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I've just started to implement IPv4 IPCP into the server. It will simply handle sending both type requests in a russian roulette-ish handling. So that prevents one protocol from being spammed while the other is still pending.

It starts out by defaulting to spin to the next protocol type. If any protocol tries to go and request but can't yet, the spinner is halted until the request is sent. Otherwise, the spinner continues to try the next protocol.

This of course makes the spinner perform nothing when both protocols are rejected or acknowledged.

In that way, even if the timers for both protocols trigger at the same time, the spinning causes them to both get a chance to send their protocol request from server t0 client.

Still need to implement the receiver(from client to server) part of the IPCP and it's options though(copying and adjusting IPXCP for the protocol).

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Reply 25 of 33, by superfury

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Now I've added the PPP IPv4 protocol (IPCP and packet handling on the network) to the server. So now (at least theoretically), all base options for networking should be covered (although IPCP and TCP/IP over PPP isn't tested yet).

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Reply 26 of 33, by superfury

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Looking at PPPD's IPCP's handling of the options the server 'requests' an address from the client, it seems to setup a default route from that acnowledge somewhere? Anyone knows what IPLOCAL does?

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Reply 27 of 33, by superfury

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Just improved the pcap handling a bit. It now allows the packet server itself to not use pcap itself (even if installed and loaded), instead running an internal loopback. Normally the ethernetcard setting is set to 0 for pcap card detection logging, >0 for selecting a compatible network card to use and -1 (or lower) for disabling the usage of a network card (together with the packet server) entirely.

Now the new option added is -2, where the packet server and pcap handling will be running in loopback mode. That should make it available to use without using any network card (although pcap is still loading in this case, but simply unused for any traffic).

So it's now:
-2: loopback mode packet server (pcap still loaded but not used or required).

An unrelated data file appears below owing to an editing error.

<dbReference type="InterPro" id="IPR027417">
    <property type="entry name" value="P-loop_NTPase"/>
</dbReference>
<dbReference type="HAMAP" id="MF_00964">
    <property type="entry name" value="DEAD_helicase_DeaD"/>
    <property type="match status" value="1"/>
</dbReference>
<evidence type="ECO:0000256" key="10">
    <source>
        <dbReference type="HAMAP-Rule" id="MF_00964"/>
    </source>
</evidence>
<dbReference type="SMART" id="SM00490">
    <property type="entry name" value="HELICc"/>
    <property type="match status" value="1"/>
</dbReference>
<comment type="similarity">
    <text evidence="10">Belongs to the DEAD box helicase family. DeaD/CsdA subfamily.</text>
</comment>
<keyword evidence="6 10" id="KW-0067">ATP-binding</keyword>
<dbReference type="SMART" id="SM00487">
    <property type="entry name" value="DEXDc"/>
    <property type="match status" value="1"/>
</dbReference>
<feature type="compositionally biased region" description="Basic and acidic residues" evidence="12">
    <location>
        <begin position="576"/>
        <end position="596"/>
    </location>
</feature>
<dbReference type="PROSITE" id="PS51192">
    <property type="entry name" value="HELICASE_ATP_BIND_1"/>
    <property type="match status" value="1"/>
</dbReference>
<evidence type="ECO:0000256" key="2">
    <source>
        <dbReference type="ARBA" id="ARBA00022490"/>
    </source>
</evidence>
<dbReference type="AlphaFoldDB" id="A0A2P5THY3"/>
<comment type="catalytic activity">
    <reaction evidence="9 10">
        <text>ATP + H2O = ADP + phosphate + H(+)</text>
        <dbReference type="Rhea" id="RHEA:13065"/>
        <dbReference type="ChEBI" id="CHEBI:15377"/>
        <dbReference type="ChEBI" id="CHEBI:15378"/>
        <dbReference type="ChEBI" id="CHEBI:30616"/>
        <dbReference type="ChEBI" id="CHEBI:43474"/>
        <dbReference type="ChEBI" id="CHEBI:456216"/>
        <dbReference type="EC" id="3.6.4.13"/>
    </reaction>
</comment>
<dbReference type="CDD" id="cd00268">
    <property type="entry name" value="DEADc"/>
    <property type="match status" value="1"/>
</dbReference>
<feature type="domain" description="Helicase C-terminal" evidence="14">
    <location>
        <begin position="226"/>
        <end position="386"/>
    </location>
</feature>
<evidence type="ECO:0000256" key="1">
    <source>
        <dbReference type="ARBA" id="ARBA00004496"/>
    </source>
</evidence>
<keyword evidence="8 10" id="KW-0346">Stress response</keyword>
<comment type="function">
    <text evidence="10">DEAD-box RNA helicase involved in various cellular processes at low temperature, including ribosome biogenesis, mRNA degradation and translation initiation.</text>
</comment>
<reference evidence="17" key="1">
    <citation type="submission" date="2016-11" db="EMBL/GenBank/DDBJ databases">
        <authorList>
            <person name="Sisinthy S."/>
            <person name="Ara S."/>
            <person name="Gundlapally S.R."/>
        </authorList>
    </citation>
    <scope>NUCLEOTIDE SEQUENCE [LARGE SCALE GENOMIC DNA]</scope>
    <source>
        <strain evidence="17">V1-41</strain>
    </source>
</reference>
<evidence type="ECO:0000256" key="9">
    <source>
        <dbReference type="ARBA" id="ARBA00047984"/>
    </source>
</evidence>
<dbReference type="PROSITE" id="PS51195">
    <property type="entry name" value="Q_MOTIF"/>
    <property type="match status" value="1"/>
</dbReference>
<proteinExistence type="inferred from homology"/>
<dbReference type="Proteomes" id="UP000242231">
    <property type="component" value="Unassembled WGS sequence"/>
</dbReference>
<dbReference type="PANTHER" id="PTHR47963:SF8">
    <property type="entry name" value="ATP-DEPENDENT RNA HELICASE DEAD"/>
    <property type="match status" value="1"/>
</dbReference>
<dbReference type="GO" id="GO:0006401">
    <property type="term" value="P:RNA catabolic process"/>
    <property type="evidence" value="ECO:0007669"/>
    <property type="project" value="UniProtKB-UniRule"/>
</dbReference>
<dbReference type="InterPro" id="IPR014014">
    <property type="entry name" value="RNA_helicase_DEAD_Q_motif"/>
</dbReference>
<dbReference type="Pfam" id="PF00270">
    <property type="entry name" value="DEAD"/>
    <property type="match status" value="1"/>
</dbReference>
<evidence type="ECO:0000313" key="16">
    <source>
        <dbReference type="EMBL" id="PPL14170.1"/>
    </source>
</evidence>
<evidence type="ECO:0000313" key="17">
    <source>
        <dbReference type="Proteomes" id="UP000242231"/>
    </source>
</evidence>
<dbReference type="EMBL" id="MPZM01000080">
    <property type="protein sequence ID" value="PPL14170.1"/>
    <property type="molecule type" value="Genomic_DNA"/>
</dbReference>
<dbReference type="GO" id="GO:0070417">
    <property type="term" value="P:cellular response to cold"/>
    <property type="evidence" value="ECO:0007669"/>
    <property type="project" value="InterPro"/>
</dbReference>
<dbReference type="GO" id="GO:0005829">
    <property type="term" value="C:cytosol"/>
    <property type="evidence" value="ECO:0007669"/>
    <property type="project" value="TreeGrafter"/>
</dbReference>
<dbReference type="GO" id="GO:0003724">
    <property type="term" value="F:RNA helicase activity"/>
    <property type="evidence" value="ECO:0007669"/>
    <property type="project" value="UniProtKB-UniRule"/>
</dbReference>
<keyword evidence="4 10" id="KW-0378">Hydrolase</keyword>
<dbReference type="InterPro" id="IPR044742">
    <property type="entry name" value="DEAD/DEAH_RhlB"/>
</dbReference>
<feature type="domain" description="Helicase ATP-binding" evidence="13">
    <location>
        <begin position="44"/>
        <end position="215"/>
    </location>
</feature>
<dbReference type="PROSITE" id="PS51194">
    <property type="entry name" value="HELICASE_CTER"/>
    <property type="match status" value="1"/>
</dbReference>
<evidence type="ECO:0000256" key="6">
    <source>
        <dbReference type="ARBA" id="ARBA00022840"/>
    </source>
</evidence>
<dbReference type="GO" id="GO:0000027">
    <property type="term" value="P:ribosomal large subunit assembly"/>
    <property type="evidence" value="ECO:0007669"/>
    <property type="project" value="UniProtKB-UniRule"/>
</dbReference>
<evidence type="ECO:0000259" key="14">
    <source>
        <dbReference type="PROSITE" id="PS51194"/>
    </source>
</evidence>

-1: packet server disabled (and pcap not required)
0: log pcap device numbers to use
>0: specify an ethernet-compatible 10/100/1000+mB device to use

So in loopback mode, the mac address of the router used normally is replaced by the local mac address (causing everything sent by the server to also be received by the server). Since all clients receive this as normal using this way, pretty much an in-emulator local network is setup.

So computers inside said network can send packets to each other (although sending packets is never failing, receiving of packets depends on whether a client can receive the packet during the next server clock ticked (otherwise, it's discarded, just as with a normal pcap-based connection).

A nice point of being able to put the server's network into loopback mode now is that you can use it to test the server without any compatible network card (for example some/all WiFi network cards) or simply make it a local network when you don't want to or can't use the real network for it.

In my case, pcap can't use the real network card (it's a WiFi card) on one of my developing laptops, but if I can put the packet server's pcap interface into loopback mode (which it can now), the connected clients should be able to still talk to each other using the server (although the internet or any real devices can't be reached because of this). It should also suffice to be able to test the server itself in this case.

Another improvement that I've made now is that the pcap receive handler now runs inside it's own seperate thread. That allows it to much more accurately receive packets that arrive between server ticks. Although the processing and receiving of packets per tick is still limited to only 1 packet (all others are effectively discarded because the pcap interface can't receive them between ticks if the receive buffer is full and a compatible packet is received (causing the double-buffer to get completely filled, making the interface not receive anything on the pcap interface anymore until there's room).